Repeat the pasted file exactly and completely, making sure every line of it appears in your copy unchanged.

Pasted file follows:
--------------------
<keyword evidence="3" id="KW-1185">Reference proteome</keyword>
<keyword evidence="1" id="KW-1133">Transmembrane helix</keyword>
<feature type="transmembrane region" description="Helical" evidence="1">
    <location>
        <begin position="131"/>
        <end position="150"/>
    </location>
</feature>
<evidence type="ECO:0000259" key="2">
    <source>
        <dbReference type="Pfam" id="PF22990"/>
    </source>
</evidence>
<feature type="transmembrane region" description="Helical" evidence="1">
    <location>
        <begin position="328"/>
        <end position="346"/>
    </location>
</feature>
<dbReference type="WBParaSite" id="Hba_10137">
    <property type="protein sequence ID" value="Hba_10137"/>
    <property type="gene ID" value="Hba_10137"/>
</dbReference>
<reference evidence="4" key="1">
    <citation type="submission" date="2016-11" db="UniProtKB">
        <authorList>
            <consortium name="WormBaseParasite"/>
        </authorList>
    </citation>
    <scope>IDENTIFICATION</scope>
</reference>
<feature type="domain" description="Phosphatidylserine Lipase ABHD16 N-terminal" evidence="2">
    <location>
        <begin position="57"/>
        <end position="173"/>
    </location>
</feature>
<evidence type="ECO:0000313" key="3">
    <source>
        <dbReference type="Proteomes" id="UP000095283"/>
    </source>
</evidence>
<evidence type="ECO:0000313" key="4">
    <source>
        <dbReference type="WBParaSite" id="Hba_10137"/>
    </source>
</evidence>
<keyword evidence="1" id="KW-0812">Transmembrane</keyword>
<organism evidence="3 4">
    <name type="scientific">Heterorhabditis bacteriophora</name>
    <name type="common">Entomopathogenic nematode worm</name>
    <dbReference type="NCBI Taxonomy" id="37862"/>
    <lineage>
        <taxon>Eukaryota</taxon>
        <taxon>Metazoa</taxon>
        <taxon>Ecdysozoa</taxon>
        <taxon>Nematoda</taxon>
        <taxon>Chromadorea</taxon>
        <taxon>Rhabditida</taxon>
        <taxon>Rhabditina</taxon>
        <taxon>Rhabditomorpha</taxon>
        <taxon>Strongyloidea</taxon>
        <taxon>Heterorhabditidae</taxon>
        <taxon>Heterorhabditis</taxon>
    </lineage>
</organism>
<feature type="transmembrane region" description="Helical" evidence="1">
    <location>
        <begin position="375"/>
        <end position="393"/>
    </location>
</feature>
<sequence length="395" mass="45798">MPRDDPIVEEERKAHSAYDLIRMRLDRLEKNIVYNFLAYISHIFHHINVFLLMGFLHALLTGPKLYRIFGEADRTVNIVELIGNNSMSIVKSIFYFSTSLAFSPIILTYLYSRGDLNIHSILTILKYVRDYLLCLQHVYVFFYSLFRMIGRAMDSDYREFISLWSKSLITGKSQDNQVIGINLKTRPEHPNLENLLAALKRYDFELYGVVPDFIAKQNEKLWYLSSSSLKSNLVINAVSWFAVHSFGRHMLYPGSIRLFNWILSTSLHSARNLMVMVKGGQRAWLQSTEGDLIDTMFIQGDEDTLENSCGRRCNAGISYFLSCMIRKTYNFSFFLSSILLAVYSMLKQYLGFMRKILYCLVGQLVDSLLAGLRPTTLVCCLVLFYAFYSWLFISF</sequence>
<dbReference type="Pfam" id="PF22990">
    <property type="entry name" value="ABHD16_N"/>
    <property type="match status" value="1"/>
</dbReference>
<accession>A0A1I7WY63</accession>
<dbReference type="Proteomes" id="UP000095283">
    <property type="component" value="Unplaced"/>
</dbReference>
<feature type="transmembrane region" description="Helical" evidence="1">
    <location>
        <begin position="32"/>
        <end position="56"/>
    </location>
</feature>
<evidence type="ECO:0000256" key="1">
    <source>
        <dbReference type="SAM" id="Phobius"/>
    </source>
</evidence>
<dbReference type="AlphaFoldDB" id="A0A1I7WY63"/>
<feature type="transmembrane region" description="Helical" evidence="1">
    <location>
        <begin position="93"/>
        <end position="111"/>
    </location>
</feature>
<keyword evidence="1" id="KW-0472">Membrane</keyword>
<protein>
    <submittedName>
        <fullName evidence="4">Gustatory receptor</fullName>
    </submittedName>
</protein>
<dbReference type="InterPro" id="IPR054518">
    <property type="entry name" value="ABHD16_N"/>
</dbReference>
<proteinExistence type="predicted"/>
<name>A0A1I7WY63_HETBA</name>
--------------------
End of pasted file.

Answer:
<keyword evidence="3" id="KW-1185">Reference proteome</keyword>
<keyword evidence="1" id="KW-1133">Transmembrane helix</keyword>
<feature type="transmembrane region" description="Helical" evidence="1">
    <location>
        <begin position="131"/>
        <end position="150"/>
    </location>
</feature>
<evidence type="ECO:0000259" key="2">
    <source>
        <dbReference type="Pfam" id="PF22990"/>
    </source>
</evidence>
<feature type="transmembrane region" description="Helical" evidence="1">
    <location>
        <begin position="328"/>
        <end position="346"/>
    </location>
</feature>
<dbReference type="WBParaSite" id="Hba_10137">
    <property type="protein sequence ID" value="Hba_10137"/>
    <property type="gene ID" value="Hba_10137"/>
</dbReference>
<reference evidence="4" key="1">
    <citation type="submission" date="2016-11" db="UniProtKB">
        <authorList>
            <consortium name="WormBaseParasite"/>
        </authorList>
    </citation>
    <scope>IDENTIFICATION</scope>
</reference>
<feature type="domain" description="Phosphatidylserine Lipase ABHD16 N-terminal" evidence="2">
    <location>
        <begin position="57"/>
        <end position="173"/>
    </location>
</feature>
<evidence type="ECO:0000313" key="3">
    <source>
        <dbReference type="Proteomes" id="UP000095283"/>
    </source>
</evidence>
<evidence type="ECO:0000313" key="4">
    <source>
        <dbReference type="WBParaSite" id="Hba_10137"/>
    </source>
</evidence>
<keyword evidence="1" id="KW-0812">Transmembrane</keyword>
<organism evidence="3 4">
    <name type="scientific">Heterorhabditis bacteriophora</name>
    <name type="common">Entomopathogenic nematode worm</name>
    <dbReference type="NCBI Taxonomy" id="37862"/>
    <lineage>
        <taxon>Eukaryota</taxon>
        <taxon>Metazoa</taxon>
        <taxon>Ecdysozoa</taxon>
        <taxon>Nematoda</taxon>
        <taxon>Chromadorea</taxon>
        <taxon>Rhabditida</taxon>
        <taxon>Rhabditina</taxon>
        <taxon>Rhabditomorpha</taxon>
        <taxon>Strongyloidea</taxon>
        <taxon>Heterorhabditidae</taxon>
        <taxon>Heterorhabditis</taxon>
    </lineage>
</organism>
<feature type="transmembrane region" description="Helical" evidence="1">
    <location>
        <begin position="375"/>
        <end position="393"/>
    </location>
</feature>
<sequence length="395" mass="45798">MPRDDPIVEEERKAHSAYDLIRMRLDRLEKNIVYNFLAYISHIFHHINVFLLMGFLHALLTGPKLYRIFGEADRTVNIVELIGNNSMSIVKSIFYFSTSLAFSPIILTYLYSRGDLNIHSILTILKYVRDYLLCLQHVYVFFYSLFRMIGRAMDSDYREFISLWSKSLITGKSQDNQVIGINLKTRPEHPNLENLLAALKRYDFELYGVVPDFIAKQNEKLWYLSSSSLKSNLVINAVSWFAVHSFGRHMLYPGSIRLFNWILSTSLHSARNLMVMVKGGQRAWLQSTEGDLIDTMFIQGDEDTLENSCGRRCNAGISYFLSCMIRKTYNFSFFLSSILLAVYSMLKQYLGFMRKILYCLVGQLVDSLLAGLRPTTLVCCLVLFYAFYSWLFISF</sequence>
<dbReference type="Pfam" id="PF22990">
    <property type="entry name" value="ABHD16_N"/>
    <property type="match status" value="1"/>
</dbReference>
<accession>A0A1I7WY63</accession>
<dbReference type="Proteomes" id="UP000095283">
    <property type="component" value="Unplaced"/>
</dbReference>
<feature type="transmembrane region" description="Helical" evidence="1">
    <location>
        <begin position="32"/>
        <end position="56"/>
    </location>
</feature>
<evidence type="ECO:0000256" key="1">
    <source>
        <dbReference type="SAM" id="Phobius"/>
    </source>
</evidence>
<dbReference type="AlphaFoldDB" id="A0A1I7WY63"/>
<feature type="transmembrane region" description="Helical" evidence="1">
    <location>
        <begin position="93"/>
        <end position="111"/>
    </location>
</feature>
<keyword evidence="1" id="KW-0472">Membrane</keyword>
<protein>
    <submittedName>
        <fullName evidence="4">Gustatory receptor</fullName>
    </submittedName>
</protein>
<dbReference type="InterPro" id="IPR054518">
    <property type="entry name" value="ABHD16_N"/>
</dbReference>
<proteinExistence type="predicted"/>
<name>A0A1I7WY63_HETBA</name>